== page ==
I’m considered an aberration in bodybuilding. Why? Because I also compete as a powerlifter. That has brought me criticism, but to me, that disapproval is a badge of honor. Those who question me are the ones who have it wrong. Historically, functionally, mentally, physically and in every other “-ally,” any bodybuilder who does not powerlift is the aberration. Muscle building, not muscle shaping, was the genesis of our sport, and it continues to hold the greatest promise for our potential.

We hear all sorts of pontificating about isolating the muscle and feeling the burn. We’ve even made a virtue out of slacking by branding “overtraining” as a cardinal sin; yet, when you get right down to it, bodybuilding at its best has always been about survival of the fittest among a hard-bitten band of misfits who would rather give their lives than be beaten by a barbell. Regardless of how desperately some try to distance bodybuilding from powerlifting, the cause and effect are the same for both: lift heavy, get big. To put it another way: lift heavier, get bigger.

Powerlifting versus bodybuilding? I don’t separate the two, except in competition; that’s only because I can’t find a contest that combines them. In my training, they’re one and the same. I’ve been doing that from the start, ever since my brother took me to a gym in New Jersey when I was 12. Even then, the objective was simple and honest: lift as much weight as possible. You don’t do that with mind-muscle connection, but with mind-body connection; so I’d lock up my body cast-iron tight and explode like a depth charge. Man, that felt good!

2,400 REASONS TO TRAIN After my discharge in 1999 from a 10-year career in the U.S. Army, I joined a gym in the Fort Worth, Texas, area and got right back into that same style of training; yet, I still considered myself a bodybuilder. One day, Steve Goggins, who held the squat record at 1,033 pounds, was impressed with my lifting style and asked me to start powerlifting with him. Since then, I’ve competed in only four or five powerlifting meets, but I’m hooked. I intend to be Mr. Olympia someday, but I will also set world records in powerlifting.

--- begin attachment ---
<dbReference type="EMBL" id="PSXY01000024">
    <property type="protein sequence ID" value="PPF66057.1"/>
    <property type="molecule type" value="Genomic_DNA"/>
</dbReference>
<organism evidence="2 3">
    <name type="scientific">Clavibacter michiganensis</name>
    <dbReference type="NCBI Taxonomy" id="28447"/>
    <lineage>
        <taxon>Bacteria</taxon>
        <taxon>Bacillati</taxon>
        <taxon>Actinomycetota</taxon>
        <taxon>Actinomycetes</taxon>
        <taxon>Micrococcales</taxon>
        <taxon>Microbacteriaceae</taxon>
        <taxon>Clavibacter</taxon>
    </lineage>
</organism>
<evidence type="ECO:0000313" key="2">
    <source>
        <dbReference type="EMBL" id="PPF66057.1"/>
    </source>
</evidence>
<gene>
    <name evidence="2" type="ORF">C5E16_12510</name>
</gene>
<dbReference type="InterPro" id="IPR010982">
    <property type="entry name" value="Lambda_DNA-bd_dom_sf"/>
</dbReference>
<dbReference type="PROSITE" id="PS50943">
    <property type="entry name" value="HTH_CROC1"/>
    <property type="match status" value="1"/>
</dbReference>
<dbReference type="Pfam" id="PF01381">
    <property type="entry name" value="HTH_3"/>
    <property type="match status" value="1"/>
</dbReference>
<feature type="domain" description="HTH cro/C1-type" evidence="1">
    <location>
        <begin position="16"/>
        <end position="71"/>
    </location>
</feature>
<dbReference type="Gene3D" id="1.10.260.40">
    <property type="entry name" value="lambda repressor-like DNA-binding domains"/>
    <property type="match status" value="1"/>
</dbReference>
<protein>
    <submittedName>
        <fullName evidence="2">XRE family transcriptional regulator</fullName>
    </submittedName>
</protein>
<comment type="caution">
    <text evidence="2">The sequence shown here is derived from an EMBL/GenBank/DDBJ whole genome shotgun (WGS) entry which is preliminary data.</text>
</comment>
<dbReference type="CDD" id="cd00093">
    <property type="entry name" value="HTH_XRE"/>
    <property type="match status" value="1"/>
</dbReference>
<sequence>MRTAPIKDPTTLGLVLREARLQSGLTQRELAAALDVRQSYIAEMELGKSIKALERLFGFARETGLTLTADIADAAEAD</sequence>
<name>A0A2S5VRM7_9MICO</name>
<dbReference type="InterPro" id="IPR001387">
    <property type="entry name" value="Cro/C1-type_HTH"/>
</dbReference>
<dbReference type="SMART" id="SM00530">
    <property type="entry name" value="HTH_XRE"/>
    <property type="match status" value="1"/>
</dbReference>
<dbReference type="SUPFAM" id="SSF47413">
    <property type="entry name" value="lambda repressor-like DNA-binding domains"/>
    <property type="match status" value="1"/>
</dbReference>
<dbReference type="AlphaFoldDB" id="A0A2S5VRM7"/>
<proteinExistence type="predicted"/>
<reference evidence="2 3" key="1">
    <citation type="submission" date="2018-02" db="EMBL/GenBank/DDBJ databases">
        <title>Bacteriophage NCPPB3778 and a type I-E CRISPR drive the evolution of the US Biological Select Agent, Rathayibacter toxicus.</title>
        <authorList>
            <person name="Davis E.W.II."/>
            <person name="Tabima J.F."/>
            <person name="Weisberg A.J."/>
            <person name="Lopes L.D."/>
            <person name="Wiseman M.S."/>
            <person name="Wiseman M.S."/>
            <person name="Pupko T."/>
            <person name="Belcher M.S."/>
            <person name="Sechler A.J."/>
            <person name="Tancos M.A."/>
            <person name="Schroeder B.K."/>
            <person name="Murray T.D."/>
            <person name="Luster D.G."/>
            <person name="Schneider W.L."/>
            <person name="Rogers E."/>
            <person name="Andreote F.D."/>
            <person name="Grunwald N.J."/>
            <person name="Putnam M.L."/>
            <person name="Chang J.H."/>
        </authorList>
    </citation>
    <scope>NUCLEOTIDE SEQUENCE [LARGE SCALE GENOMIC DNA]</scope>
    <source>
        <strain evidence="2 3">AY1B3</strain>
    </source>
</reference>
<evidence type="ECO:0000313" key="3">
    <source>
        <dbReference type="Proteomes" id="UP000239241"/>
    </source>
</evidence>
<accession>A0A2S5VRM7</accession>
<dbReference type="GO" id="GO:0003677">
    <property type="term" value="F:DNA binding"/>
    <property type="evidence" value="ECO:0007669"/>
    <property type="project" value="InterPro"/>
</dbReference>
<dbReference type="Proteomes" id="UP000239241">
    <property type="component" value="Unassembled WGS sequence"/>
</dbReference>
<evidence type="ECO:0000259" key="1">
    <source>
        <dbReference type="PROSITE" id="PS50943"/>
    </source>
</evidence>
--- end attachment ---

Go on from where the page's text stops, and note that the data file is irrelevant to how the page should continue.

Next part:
On June 4 of this year, I started dieting for the Europa Super Show, the Montreal and Atlantic City pro shows, and the Mr. Olympia. I was also scheduled for a powerlifting meet on June 3, where I was supposed to total 2,400 pounds: a 900-pound squat, 600-pound bench and 900-pound deadlift. I was on the road to doing it, when I got a little overeager in my last week of training. I’d squatted 810 on Tuesday and deadlifted 810 on Saturday, but then decided to come back only a day and a half later to try an 855 squat for one more workout before the meet. That was too much in too short a time and I strained my quads. Nothing serious, but what’s embarrassing is that I did it while warming up. A bit more time and a bit more focus, and I’d have done it, easily. Next time, I will.

MASS IMPROVEMENTS Meanwhile, the more years I powerlift, the better bodybuilder I become. I’ve been told by just about everyone that I have the most massive back erectors in the history of bodybuilding. For wide lats and a detailed back, you need bodybuilding movements, but tree-trunk erectors come only from deadlifts.

The unique quality that powerlifts provide — which cannot be duplicated by bodybuilding exercises — is, in one word, thickness. It’s evident not only in erectors and in the depth and separation of back muscularity, but all over the body. The pecs and deltoids blow up bigger and spherical, hard as polished rock. Think about it: you really never see big chests anymore. A barrel chest is built only by bench presses and floor presses — all heavy. You gain and keep so much more dense muscle by training like a powerlifter and adding bodybuilding into it.

To perform heavy powerlifting movements, you have to involve every muscle in your body. You’re so tight. You tense everything and lift from the core. It’s core training. Because people are lifting so light these days, with weight that’s easy to control, they’re not forcing their bodies to gather up strength. They’re getting away from core training. I don’t train my abs at all because, to do my lifts, I have to activate my core. That works my abs tremendously, certainly more than small squeezes and crunches.